|Publication number||US5966487 A|
|Application number||US 08/863,767|
|Publication date||Oct 12, 1999|
|Filing date||May 27, 1997|
|Priority date||May 27, 1997|
|Publication number||08863767, 863767, US 5966487 A, US 5966487A, US-A-5966487, US5966487 A, US5966487A|
|Inventors||Patrick B. Gilliland, Leonid G. Shatskin, Daniel S. Poplawski|
|Original Assignee||Methode Electronics, Inc.|
|Export Citation||BiBTeX, EndNote, RefMan|
|Patent Citations (6), Referenced by (39), Classifications (14), Legal Events (8)|
|External Links: USPTO, USPTO Assignment, Espacenet|
The present invention relates to an external high frequency data communication module, and more particularly a module housing comprised of two identical hermaphroditic housing members. The communication module provides a high performance data link for bi-directional communication over a variety of transfer media, such as single mode or multimode optical fiber in high speed data applications such as Fibre Channel and other applications.
The preferred embodiment of the present invention provides a module configured for use in Fibre Channel applications. Fibre Channel is the general name for an integrated set of standards being developed by the American National Standards Institute (ANSI) under the rubric of ANSI committee X3T11. Fibre Channel provides a high speed data link transmitting data between workstations, mainframes and super computers, as well as connection to mass storage devices and other peripherals. Fibre Channel operates at 1.0625 Gb/s, providing a bandwidth of 100 Mbytes/s over a single cable. The high speed and large bandwidth of Fibre Channel allows massive amounts of data to be transferred quickly and accurately between devices. The Fibre Channel physical layer can be configured in either a point to point configuration, or an arbitrated loop. In the point-to-point configuration, data is exchanged bi-directionally between two host devices. In an arbitrated loop configuration, the transmitted data signal of a first device is connected to the receive port of a second device, and the transmitted data signal from the second device is connected to the receive port of a third device, and so on in a daisy-chain configuration until finally, the transmitted data signal from the nth device is connected to the receive port of the first device. The Fibre Channel standard is designed to support a number of different transfer media, including short wave laser using 50 or 62.5 micron multimode optical fiber, long wave laser using single mode fiber, and copper using a variety of media and connectors including twinax and coax copper cable.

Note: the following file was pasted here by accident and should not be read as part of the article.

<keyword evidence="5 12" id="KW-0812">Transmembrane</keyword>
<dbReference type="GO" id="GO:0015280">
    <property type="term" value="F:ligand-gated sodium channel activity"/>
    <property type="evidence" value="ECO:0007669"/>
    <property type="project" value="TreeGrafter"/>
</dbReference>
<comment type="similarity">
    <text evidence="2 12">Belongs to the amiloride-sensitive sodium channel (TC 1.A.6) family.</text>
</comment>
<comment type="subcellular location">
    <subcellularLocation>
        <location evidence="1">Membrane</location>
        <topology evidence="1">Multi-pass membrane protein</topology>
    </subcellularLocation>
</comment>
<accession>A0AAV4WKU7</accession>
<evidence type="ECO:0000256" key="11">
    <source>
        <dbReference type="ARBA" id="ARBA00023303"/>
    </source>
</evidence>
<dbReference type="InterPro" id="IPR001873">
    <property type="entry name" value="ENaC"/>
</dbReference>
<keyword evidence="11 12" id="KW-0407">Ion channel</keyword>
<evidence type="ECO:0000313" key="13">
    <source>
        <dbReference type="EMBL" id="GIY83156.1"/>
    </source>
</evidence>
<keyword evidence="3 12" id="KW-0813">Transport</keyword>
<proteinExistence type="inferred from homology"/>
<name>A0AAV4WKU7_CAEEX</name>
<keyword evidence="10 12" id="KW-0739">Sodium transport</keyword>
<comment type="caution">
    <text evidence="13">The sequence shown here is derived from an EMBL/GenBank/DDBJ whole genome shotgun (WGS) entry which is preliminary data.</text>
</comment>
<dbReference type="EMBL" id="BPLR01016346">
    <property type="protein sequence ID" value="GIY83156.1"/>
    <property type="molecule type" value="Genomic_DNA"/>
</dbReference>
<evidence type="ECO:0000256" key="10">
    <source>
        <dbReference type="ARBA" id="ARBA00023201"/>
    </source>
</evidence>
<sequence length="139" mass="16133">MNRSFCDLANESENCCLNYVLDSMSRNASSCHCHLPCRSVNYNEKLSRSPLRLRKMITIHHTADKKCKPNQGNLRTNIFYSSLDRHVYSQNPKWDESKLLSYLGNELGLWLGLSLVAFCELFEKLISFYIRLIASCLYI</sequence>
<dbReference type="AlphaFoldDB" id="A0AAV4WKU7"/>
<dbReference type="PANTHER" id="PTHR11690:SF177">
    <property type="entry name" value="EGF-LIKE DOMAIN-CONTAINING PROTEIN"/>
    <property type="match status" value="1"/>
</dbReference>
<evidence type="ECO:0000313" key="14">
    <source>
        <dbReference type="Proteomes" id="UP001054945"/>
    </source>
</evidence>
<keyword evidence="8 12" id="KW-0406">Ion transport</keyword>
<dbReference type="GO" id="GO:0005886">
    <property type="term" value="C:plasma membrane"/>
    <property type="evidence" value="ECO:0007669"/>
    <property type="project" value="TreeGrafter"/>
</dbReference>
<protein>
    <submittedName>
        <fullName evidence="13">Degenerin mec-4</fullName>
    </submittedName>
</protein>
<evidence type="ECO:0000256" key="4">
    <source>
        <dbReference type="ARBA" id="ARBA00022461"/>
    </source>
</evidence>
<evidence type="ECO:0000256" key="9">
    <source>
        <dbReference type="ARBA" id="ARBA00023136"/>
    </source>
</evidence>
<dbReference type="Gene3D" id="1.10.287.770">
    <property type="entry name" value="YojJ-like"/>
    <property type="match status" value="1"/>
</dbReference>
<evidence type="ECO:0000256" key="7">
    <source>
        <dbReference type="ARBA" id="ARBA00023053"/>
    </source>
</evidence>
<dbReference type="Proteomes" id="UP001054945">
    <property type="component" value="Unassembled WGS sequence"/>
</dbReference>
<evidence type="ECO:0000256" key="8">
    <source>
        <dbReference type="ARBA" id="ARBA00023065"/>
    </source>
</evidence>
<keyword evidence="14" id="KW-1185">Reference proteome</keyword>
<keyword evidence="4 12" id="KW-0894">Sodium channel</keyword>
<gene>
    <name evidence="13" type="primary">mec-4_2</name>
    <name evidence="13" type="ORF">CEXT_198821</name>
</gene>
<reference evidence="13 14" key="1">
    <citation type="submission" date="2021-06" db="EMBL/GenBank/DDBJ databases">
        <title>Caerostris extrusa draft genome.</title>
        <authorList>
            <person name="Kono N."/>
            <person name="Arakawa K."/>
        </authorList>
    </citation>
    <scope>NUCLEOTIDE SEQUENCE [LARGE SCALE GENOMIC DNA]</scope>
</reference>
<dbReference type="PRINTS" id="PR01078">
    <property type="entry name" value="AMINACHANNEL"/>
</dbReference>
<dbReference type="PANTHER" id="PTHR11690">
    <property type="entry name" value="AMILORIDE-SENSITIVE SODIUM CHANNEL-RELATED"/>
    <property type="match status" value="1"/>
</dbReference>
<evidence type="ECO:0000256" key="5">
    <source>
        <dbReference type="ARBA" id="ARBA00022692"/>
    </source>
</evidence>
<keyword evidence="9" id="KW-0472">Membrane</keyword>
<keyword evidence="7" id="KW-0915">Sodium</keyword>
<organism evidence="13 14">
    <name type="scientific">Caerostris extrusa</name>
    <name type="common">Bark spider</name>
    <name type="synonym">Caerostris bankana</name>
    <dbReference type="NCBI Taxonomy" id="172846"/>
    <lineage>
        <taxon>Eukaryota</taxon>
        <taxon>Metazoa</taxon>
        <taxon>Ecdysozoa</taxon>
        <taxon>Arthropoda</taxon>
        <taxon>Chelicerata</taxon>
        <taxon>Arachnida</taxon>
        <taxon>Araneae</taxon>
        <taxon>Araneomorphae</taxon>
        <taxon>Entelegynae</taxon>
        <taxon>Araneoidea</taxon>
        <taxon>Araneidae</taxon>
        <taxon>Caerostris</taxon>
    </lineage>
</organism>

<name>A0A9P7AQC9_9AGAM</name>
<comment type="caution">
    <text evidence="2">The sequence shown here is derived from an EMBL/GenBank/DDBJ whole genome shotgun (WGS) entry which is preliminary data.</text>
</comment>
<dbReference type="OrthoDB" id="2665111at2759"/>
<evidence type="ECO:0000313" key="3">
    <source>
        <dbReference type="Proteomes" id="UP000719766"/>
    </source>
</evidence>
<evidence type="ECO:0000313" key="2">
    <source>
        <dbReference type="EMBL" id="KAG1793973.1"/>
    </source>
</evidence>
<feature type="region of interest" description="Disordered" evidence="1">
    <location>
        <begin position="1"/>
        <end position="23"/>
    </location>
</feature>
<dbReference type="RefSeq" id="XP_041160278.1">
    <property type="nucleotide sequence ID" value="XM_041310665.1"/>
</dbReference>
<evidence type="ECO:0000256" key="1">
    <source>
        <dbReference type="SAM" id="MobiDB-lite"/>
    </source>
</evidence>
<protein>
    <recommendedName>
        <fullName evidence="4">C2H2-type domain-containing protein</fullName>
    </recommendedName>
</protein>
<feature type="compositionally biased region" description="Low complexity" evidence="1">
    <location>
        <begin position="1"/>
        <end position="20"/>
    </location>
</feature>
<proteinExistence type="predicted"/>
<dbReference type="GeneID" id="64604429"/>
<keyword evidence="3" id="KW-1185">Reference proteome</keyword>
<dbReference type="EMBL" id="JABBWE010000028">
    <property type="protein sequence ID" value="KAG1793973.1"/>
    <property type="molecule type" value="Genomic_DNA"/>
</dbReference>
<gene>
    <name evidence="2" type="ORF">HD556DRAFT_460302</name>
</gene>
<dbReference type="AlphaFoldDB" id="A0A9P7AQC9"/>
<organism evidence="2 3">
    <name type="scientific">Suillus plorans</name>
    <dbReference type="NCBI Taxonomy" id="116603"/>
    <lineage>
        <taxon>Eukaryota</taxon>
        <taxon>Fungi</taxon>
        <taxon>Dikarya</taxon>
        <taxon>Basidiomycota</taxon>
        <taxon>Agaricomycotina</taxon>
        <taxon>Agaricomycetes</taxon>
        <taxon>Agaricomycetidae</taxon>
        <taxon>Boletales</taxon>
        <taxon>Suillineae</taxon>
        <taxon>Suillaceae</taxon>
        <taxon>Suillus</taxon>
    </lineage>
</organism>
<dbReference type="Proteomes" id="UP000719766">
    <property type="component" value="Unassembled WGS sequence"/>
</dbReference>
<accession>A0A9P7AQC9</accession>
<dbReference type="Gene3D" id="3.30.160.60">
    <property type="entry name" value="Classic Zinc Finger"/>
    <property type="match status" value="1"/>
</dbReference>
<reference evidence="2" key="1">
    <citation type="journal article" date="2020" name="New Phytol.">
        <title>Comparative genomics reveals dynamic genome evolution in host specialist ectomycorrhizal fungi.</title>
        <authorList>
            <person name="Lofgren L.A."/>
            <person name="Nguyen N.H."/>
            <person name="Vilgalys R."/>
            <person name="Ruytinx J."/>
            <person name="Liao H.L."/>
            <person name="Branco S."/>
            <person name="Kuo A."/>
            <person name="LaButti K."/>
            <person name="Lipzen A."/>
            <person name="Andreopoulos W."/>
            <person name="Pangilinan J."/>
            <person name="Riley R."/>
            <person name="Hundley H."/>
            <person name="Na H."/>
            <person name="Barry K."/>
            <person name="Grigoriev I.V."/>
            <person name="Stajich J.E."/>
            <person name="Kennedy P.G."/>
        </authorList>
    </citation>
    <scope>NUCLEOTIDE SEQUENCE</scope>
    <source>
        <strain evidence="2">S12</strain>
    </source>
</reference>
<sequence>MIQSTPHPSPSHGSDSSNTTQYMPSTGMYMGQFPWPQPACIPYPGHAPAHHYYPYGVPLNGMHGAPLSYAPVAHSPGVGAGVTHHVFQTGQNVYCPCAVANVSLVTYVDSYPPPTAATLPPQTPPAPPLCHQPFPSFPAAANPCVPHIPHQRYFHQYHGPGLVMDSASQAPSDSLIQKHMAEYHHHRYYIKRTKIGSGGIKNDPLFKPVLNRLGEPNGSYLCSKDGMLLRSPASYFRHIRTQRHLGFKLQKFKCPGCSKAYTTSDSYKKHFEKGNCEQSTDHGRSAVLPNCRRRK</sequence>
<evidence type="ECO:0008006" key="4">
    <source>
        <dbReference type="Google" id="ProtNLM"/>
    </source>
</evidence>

As noted, Fibre Channel provides a high speed serial data link for transmitting data between electronic devices. Fibre Channel Arbitrated Loop is particularly well suited for storage attach applications such as large disc arrays. The high data rate and large band width of Fibre Channel Arbitrated Loop (FC-AL) allows massive amounts of data to be transferred quickly and accurately between a host mainframe computer or local area network and one or more large disc storage arrays. However, in order for Fibre Channel technology to be accepted in the storage attach marketplace, it has been necessary to develop a cost effective entry solution as compared with other data storage architectures such as high end SCSI.
The initial approach to FC-AL required a mezzanine Gigabaud Link Module (GLM) attached to a host adapter board mounted within each device connected to the Fibre Channel link. A GLM is an intermediary device containing high speed transceiver components which convert back and forth between the parallel bus structure of a host device, and the serial format of the Fibre Channel link. This approach, while effective, imposed unnecessary cost and space penalties making FC-AL less attractive in the storage attach market when compared with alternative technologies.
As an alternative to the GLM approach, the high speed transceiver components may be mounted within the host devices comprising the nodes of the Fibre Channel network. With this arrangement, DB-9 electrical connectors may be installed on the adapter boards for external connection to an all copper transfer medium. This provides an effective, low cost entrance to the Fibre Channel environment. However, a problem with the majority copper environment is that at 1.0625 Gb/s copper is only effective as a transfer medium up 30 meters. For distances greater than 30 meters the electrical signal carried on the copper cables must be converted to an alternate transfer medium, the most prevalent being optical fiber. At 1.0625 Gb/s distances up to 500 meters can be achieved with multi-mode fiber, and with single mode fiber distances up to 30 kilometers can be realized. While converting from copper to an alternate transfer medium is effective for transmitting data over longer distances, the hardware necessary for implementing the conversion from one medium to another represents another area where the cost of FC-AL must be constrained.